High prevalence of hypovitaminosis D in pregnant Japanese women with threatened premature delivery.
J Bone Miner Metab. 2011 Mar 8.
Shibata M, Suzuki A, Sekiya T, Sekiguchi S, Asano S, Udagawa Y, Itoh M.
Division of Endocrinology and Metabolism, Department of Internal Medicine, Fujita Health University, 1-98 Dengakugakubo, Kutsukake-cho, Toyoake, Aichi, 470-1192, Japan.
Serum 25-hydroxyvitamin D (25-OHD) concentrations are thought to accurately reflect vitamin D stores, and vitamin D deficiency causes secondary hyperparathyroidism, irreversible bone loss, and increased risk of fracture.
Recent studies suggest that decrease of serum 25-OHD level in mothers could increase the risk of preeclampsia, cesarean section, and craniotabes.
Furthermore, this deficiency may affect bone mass and the incidence of neuromuscular diseases of their children in the future.
In the present study, the serum concentration of 25-OHD in 93 pregnant women after the 30th week of their gestation was determined by direct radioimmunoassay. Mean 25-OHD levels in spring, summer, fall, and winter were 14.3 ± 5.1, 15.7 ± 6.4, 13.7 ± 5.1, and 13.9 ± 4.2 ng/ml, respectively.
Severe vitamin D deficiency (25-OHD < 10 ng/ml) was found in 10 of these 93 women. Overall, hypovitaminosis D, which was defined as serum 25-OHD concentration equal to or less than 20 ng/ml, was revealed in 85 mothers (89.5%).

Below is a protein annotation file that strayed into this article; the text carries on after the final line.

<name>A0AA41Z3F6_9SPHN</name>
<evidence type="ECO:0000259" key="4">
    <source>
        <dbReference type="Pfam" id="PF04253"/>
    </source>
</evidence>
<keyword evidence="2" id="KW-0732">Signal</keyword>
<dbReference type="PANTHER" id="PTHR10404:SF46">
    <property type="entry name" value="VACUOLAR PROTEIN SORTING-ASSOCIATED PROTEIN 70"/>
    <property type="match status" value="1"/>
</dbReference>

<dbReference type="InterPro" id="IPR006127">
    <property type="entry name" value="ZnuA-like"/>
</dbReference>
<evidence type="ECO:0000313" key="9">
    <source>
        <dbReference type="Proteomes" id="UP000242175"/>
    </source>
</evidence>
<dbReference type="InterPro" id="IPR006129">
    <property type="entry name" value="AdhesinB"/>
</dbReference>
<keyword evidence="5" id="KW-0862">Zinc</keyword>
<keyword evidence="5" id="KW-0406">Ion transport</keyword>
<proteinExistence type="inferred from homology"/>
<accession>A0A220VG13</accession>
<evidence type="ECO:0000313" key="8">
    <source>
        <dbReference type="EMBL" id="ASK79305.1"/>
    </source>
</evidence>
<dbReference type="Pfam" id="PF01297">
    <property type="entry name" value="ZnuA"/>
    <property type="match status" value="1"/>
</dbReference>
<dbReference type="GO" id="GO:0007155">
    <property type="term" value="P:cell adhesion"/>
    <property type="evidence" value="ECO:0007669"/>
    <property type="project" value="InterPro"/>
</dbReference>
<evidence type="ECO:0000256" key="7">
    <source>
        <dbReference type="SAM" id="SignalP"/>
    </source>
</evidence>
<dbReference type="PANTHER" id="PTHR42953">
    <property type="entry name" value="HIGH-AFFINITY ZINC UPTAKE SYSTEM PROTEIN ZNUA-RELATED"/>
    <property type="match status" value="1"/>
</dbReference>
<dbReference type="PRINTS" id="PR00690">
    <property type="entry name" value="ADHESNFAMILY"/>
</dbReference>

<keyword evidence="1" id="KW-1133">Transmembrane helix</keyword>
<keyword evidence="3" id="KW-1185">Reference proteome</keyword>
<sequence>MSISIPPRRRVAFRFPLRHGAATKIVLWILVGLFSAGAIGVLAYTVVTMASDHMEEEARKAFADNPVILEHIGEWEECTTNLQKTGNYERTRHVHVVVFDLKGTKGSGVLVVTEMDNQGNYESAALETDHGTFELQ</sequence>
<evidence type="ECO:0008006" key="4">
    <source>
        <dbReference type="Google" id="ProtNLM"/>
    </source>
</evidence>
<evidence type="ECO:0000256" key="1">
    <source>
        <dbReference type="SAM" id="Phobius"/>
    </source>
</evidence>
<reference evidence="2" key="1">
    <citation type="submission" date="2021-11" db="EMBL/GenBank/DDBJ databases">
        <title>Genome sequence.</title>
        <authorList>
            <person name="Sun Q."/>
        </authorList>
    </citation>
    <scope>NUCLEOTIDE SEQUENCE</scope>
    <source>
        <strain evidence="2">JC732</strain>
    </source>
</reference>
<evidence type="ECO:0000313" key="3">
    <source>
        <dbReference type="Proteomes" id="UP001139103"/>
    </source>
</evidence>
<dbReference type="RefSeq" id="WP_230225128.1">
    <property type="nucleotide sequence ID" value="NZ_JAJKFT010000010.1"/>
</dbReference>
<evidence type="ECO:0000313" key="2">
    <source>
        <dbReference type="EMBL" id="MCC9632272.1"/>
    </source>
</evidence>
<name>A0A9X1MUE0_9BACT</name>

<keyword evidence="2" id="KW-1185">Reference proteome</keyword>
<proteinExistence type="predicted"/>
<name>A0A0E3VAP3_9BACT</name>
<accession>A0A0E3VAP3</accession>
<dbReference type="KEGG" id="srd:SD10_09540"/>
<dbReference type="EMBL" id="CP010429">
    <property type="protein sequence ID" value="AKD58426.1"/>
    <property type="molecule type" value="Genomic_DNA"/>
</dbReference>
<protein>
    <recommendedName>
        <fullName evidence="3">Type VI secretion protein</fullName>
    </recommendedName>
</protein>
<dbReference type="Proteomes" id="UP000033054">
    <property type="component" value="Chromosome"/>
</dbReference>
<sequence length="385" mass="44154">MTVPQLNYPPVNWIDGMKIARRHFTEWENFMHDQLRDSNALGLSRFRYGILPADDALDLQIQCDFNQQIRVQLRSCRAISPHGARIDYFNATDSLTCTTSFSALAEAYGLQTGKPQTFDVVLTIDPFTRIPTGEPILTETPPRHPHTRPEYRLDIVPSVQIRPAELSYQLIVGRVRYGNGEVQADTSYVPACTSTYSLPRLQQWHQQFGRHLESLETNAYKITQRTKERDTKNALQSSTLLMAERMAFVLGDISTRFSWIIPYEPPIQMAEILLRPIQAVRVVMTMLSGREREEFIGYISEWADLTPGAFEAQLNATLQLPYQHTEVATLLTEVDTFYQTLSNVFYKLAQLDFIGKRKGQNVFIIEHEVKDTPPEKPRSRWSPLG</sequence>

Serum 25-OHD levels were not associated with either intact parathyroid hormone or corrected calcium concentrations, but were negatively associated with serum type I collagen N-terminal telopeptide and bone-specific alkaline phosphatase in these subjects. Mothers with threatened premature delivery had significantly lower 25-OHD levels (11.2 ± 3.2 ng/ml) than those in mothers with normal delivery (15.6 ± 5.1 ng/ml).
In conclusion, the present data suggest a high prevalence of hypovitaminosis D in perinatal pregnant Japanese women throughout the year, which seems to affect bone metabolism and to be associated with threatened premature delivery.
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- Spring = 14 ng; Summer = 16 ng; Fall = 14 ng; Winter = 14 ng
- 90% < 20 ng/ml
- premature 11 ng vs normal 16 ng
See also VitaminDWiki
- Preemies have increased need for vitamin D and Calcium (Rickets)– May 2013
- Overview Moms babies and vitamin D Vitamin D: Before, During, and After Pregnancy
- Arab pre-term infants often have less than 10 ng of vitamin D - 2010
- Vitamin D and Obstetrics Improving Pregnancy and Childbirth - presentations May 2011
- Why vitamin D reduces premature birth - April 2011
- Premature delivery associated with low vitamin D in Japanese women – Mar 2011
- 7X more likely to have low birth weight babies when mother very low on vitamin D – March 2010